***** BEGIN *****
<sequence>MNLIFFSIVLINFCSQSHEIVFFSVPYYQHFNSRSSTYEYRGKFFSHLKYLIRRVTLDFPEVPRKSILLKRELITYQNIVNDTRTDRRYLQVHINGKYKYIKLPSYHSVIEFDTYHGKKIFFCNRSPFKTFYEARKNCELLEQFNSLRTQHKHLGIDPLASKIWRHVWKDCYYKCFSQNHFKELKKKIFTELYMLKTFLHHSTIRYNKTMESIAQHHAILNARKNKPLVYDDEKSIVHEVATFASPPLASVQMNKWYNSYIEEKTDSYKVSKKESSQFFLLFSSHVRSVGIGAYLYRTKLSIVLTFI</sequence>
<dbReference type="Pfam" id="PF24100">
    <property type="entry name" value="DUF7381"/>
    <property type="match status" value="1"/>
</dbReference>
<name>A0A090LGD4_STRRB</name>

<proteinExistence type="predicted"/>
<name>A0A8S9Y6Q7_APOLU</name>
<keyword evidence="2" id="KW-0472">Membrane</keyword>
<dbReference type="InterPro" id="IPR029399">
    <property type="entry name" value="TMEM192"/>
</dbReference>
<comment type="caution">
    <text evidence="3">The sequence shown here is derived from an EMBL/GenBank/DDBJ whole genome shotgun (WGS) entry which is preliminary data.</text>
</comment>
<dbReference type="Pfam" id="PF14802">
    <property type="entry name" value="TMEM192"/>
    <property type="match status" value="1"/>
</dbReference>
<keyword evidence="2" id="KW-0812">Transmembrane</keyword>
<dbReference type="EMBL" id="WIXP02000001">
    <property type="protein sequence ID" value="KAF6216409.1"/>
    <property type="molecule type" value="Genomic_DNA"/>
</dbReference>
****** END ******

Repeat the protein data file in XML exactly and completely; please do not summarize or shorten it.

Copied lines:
<sequence>MNLIFFSIVLINFCSQSHEIVFFSVPYYQHFNSRSSTYEYRGKFFSHLKYLIRRVTLDFPEVPRKSILLKRELITYQNIVNDTRTDRRYLQVHINGKYKYIKLPSYHSVIEFDTYHGKKIFFCNRSPFKTFYEARKNCELLEQFNSLRTQHKHLGIDPLASKIWRHVWKDCYYKCFSQNHFKELKKKIFTELYMLKTFLHHSTIRYNKTMESIAQHHAILNARKNKPLVYDDEKSIVHEVATFASPPLASVQMNKWYNSYIEEKTDSYKVSKKESSQFFLLFSSHVRSVGIGAYLYRTKLSIVLTFI</sequence>
<dbReference type="Pfam" id="PF24100">
    <property type="entry name" value="DUF7381"/>
    <property type="match status" value="1"/>
</dbReference>
<name>A0A090LGD4_STRRB</name>

<proteinExistence type="predicted"/>
<name>A0A8S9Y6Q7_APOLU</name>
<keyword evidence="2" id="KW-0472">Membrane</keyword>
<dbReference type="InterPro" id="IPR029399">
    <property type="entry name" value="TMEM192"/>
</dbReference>
<comment type="caution">
    <text evidence="3">The sequence shown here is derived from an EMBL/GenBank/DDBJ whole genome shotgun (WGS) entry which is preliminary data.</text>
</comment>
<dbReference type="Pfam" id="PF14802">
    <property type="entry name" value="TMEM192"/>
    <property type="match status" value="1"/>
</dbReference>
<keyword evidence="2" id="KW-0812">Transmembrane</keyword>
<dbReference type="EMBL" id="WIXP02000001">
    <property type="protein sequence ID" value="KAF6216409.1"/>
    <property type="molecule type" value="Genomic_DNA"/>
</dbReference>